10

Is there a way to increase/decrease first digit after/under cursor, not the whole number.

I know it's not how vim works, but is there a plugin that does that? I was unable to find it.

It is very useful when editing css and in other cases too.

Given:

▐margin: 10px

When I press CTRL-A I want to see:

▐margin: 20px

Actual:

▐margin: 11px
  • 10
    You can also do 10<C-a> to add 10 or r2 to replace the 1 with a 2. – jamessan Apr 14 '15 at 1:32
6

This seems to work quite well, and does fairly sane things when using <C-a> on a 9 (95 becomes 105), or using <C-x> on a 0 (105 becomes 95):

nnoremap g<C-a> :call search('\d', 'c')<CR>a <Esc>h<C-a>lxh
nnoremap g<C-x> :call search('\d', 'c')<CR>a <Esc>h<C-x>lxh
  • First, we search for any digit, search() has the advantage of not resetting @/.
  • a <Esc>h - Go to insert mode, add a space after the digit, and go to the left so that the cursor is on top of the digit.
  • We can now use <C-a> or <C-x>.
  • We use lxh to remove the space we added.

I've mapped this to g<C-a> and g<C-x>, so you can still call the original.

A slightly different version which will only search for numbers on the current line (but will leave a dangling space if there's no number on the current line):

nnoremap g<C-a> :call search('\d', 'c', line('.'))<CR>a <Esc>h<C-a>lxh
nnoremap g<C-x> :call search('\d', 'c', line('.'))<CR>a <Esc>h<C-x>lxh

And here's another version which uses the same concept as before, but also adds a space before the digit. This will make g<C-a> ignore any munis sign before the number (by default, <C-a> on -42 will 'increment' it to -41.

It also accepts a count, so that 5g<C-a> will increment the number by 5:

fun! Increment(dir, count)
    " No number on the current line
    if !search('\d', 'c', getline('.'))
        return
    endif

    " Store cursor position
    let l:save_pos = getpos('.')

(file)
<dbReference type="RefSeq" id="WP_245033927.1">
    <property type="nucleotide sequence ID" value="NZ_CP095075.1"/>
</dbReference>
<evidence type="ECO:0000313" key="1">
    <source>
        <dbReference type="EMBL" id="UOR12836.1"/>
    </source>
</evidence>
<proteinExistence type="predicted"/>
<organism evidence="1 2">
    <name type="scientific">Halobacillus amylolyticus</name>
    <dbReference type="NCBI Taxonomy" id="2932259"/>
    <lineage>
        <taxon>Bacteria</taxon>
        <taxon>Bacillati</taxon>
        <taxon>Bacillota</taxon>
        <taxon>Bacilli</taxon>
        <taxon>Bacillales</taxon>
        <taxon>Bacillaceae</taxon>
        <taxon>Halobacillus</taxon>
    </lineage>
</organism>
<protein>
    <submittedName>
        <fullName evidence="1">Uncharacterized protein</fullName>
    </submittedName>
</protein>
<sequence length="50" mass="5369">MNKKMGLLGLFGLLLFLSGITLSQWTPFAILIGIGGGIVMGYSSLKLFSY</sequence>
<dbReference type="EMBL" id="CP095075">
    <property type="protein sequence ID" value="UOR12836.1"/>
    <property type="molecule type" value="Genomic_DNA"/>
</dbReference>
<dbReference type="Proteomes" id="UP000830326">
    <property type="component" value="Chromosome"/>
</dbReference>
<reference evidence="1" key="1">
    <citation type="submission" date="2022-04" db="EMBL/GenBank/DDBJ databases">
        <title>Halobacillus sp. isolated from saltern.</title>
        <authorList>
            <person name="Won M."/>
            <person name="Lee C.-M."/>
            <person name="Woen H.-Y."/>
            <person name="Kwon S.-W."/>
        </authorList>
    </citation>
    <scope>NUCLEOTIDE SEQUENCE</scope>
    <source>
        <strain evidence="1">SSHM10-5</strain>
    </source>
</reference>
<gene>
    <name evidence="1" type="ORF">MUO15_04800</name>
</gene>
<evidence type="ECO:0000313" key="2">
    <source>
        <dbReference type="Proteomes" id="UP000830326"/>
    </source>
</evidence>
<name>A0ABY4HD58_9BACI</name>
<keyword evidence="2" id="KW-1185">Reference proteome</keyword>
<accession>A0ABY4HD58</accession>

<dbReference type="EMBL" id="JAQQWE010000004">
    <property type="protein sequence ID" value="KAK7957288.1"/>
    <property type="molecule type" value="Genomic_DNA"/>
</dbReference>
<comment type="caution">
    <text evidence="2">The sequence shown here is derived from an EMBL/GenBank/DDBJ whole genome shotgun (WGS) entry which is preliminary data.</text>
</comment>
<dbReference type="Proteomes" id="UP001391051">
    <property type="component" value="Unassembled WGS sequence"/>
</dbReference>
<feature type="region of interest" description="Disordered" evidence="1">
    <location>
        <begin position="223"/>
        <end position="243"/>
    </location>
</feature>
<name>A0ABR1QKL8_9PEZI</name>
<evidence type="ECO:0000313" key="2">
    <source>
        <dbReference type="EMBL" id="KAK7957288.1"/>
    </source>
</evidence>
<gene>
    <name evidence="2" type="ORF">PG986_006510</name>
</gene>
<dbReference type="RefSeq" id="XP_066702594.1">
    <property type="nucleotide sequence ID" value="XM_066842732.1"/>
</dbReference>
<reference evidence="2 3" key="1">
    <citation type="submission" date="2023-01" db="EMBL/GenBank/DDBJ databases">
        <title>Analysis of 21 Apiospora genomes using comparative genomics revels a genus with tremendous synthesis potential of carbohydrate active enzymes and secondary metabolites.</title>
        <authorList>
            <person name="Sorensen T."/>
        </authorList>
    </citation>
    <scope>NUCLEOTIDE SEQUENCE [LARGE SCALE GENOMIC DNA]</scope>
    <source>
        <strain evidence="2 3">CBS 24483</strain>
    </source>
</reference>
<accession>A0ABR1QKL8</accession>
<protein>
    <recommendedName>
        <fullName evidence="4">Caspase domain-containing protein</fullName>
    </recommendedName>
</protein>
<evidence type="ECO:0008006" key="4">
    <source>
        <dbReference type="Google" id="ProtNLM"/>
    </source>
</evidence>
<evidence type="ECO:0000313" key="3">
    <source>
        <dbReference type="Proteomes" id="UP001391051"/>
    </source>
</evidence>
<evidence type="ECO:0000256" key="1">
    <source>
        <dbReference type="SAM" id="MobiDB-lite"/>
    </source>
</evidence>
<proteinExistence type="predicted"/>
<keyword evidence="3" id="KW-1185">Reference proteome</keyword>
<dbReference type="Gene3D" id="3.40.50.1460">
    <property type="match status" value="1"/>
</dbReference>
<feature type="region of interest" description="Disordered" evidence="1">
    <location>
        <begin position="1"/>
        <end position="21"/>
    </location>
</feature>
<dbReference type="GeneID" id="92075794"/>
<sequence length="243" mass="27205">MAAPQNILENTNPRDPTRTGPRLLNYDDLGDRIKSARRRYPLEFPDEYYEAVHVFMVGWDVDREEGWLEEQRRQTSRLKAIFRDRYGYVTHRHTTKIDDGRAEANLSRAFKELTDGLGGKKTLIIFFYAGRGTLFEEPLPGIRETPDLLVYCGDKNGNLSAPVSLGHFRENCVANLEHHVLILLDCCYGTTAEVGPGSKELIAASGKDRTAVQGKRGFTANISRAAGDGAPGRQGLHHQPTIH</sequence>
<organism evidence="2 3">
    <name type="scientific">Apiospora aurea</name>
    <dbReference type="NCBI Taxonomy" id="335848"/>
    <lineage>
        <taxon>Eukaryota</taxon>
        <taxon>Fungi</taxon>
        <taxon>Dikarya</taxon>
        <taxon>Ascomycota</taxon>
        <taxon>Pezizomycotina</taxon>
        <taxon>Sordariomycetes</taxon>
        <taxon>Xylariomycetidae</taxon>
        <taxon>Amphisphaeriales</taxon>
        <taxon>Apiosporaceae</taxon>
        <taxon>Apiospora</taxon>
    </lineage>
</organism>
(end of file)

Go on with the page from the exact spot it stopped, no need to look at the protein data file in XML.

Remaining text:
" Add spaces around the number
    s/\%#\d/ \0 /
    call setpos('.', l:save_pos)
    normal! l

    " Increment or decrement the number
    if a:dir == 'prev'
        execute "normal! " . repeat("\<C-x>"), a:count
    else
        execute "normal! " . repeat("\<C-a>", a:count)
    endif

    " Remove the spaces
    s/\v (\d{-})%#(\d) /\1\2/

    " Restore cursor position
    call setpos('.', l:save_pos)
endfun

nnoremap <silent> g<C-a> :<C-u>call Increment('next', v:count1)<CR>
nnoremap <silent> g<C-x> :<C-u>call Increment('prev', v:count1)<CR>
9

Basic increment

Here is a simple macro to perform the action:

:nnoremap <leader>a m`lv$xh<c-a>p``
:nnoremap <leader>x m`lv$xh<c-x>p``

In normal mode you

  • m` Mark your location
  • l move one character to the right
  • v$x cut to the end of the line
  • h move back to the original position
  • <c-a> increment (or decrement)
  • p paste back your cut
  • `` move back to your mark

Jump to the next number

If you want to jump to the next number (or stay in your current position if on a number) you need a function that checks the current cursored character and possible jump to the next number.

function! NextNum()
  let ch = getline(".")[col(".")-1]
  if ch !~ "[0-9]"
    execute "normal! /[0-9]\<cr>"
  endif
endfunction

nnoremap <leader>a :call NextNum()<cr>m`lv$xh<c-a>p``
nnoremap <leader>x :call NextNum()<cr>m`lv$xh<c-x>p``

NextNum gets the character under the cursor, checks if its a number and if not searches for the next number. After that the rest is the same. If you want the mapping different just change the nnoremap <leader>a to what you wish, for example nnoremap <c-a>.

Ignoring negatives and numbers higher than 9

If you want to just cycle through digits and not have them act as signed integers the following functions will increment and decrement and roll over at 0 and 9.

function! NextNum()
  let ch = getline(".")[col(".")-1]
  if ch !~ "[0-9]"